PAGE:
Screencasters Episode 072: Glass Panels

Posted in Graphics on October 03, 2008


Screencasters Episode 072: Glass Panels

In this screencast I demonstrate one way of creating a glass panel using Inkscape v0.46.

I got the idea for this screencast from this image on Flickr.

Also, I recorded this one in a single take with no do-overs. And while I think it’s an ok screencast, I twice mentioned a potential problem with the method I was using and how I was going to discuss it “later”. Well of course “later” never came and I completely forgot about it. So in the interest of lazyness I thought I’d just put the explanation here ;). Here goes:

This method uses the Object->Clip function to “fake” the transparency of the glass. The reason I do this is because it is impossible (somebody prove me wrong - please!) to create that drop shadow under the edges of the glass AND maintain transparency through the glass. In Inkscape I cannot find a way to create a fringe blur so that for instance, there is blur around the outside of a rectangle, but the inside of the rectangle is transparent. You could show only the outline or border of a shape and blur that, but the blur goes inward and outward - not what you want here.

There are workarounds. Such as going to the GIMP and creating the fringe blur at exactly the right size and importing that (as long as the interior of the fringe is transparent). If you can think of other workarounds, by all means post them in the comments.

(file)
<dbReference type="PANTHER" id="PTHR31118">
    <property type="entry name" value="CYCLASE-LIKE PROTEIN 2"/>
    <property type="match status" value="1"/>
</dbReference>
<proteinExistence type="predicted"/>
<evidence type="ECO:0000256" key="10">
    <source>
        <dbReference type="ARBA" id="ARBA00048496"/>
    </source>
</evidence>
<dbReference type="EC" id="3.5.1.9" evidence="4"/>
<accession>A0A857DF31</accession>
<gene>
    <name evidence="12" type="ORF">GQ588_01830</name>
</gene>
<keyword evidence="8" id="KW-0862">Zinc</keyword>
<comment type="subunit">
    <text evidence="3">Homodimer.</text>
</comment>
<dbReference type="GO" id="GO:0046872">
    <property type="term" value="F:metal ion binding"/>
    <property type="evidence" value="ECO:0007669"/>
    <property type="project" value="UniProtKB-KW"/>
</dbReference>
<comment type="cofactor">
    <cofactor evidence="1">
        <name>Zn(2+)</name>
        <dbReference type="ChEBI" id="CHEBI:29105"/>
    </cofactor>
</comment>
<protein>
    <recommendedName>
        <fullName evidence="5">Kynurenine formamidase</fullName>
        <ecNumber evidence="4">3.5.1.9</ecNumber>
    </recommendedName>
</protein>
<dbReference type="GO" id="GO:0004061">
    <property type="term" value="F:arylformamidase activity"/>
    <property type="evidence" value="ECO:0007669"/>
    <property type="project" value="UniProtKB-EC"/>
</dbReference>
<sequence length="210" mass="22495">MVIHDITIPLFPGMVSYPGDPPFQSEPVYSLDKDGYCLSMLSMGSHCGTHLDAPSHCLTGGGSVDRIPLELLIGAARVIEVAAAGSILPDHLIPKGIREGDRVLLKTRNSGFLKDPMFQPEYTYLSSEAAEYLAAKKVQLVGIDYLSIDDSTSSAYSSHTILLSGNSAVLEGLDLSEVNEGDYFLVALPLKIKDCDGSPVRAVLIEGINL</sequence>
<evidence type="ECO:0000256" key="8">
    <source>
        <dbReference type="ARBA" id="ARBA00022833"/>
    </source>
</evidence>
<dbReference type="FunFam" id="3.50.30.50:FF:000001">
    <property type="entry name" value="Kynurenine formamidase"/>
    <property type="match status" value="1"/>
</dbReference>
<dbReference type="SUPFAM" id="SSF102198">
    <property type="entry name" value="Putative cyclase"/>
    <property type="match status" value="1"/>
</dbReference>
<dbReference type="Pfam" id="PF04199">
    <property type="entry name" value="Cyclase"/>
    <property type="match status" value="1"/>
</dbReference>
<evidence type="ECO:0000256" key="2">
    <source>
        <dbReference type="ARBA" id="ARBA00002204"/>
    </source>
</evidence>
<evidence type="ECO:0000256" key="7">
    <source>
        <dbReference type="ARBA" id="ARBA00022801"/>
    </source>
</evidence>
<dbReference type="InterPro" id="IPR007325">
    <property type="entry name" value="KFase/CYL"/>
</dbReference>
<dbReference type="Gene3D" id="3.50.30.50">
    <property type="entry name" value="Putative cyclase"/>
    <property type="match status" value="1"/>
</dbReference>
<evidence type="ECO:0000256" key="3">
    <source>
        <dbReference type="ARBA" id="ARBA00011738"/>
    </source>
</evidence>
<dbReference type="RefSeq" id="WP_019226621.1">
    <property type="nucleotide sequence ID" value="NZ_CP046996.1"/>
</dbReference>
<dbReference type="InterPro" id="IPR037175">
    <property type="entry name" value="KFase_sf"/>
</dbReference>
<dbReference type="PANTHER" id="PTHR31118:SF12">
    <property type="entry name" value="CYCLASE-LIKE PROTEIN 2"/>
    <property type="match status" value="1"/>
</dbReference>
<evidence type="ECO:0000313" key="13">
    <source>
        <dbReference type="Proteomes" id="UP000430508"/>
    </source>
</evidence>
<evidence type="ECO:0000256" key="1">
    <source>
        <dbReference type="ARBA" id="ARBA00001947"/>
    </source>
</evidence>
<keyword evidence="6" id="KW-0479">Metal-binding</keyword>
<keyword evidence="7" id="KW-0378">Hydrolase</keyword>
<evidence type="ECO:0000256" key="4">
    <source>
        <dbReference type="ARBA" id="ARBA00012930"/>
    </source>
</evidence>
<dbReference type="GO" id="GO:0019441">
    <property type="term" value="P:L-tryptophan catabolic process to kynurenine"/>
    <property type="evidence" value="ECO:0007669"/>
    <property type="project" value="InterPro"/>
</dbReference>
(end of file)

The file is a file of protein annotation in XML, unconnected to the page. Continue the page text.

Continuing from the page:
Why is this a limitation of this method for creating the glass panel. Well, primarily it is because once you create the glass panel, you can’t move it around the image easily. You would have to do the Object->Clip whenever you move it. Not ideal. It means you have to pick your spot and dimensions of the panel pretty much at the beginning. A niggly detail, but annoying to me nonetheless.

So apologies for not explaining it in the screencast. It is an important thing to note when creating these things. And I implore you once again to post any solutions or workarounds you might have for this problem. I have been known to be slow catching on.

Just ask heathenx. :)

ps. The music in the intro was a song called “Should Be” by Arthur Yoria off of his Handshake Smiles album. You can find his stuff (which is great) over at Magnatune.com (which is great too!)

by Richard Querin

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Tags: Design, Screencasters, Inkscape, Glass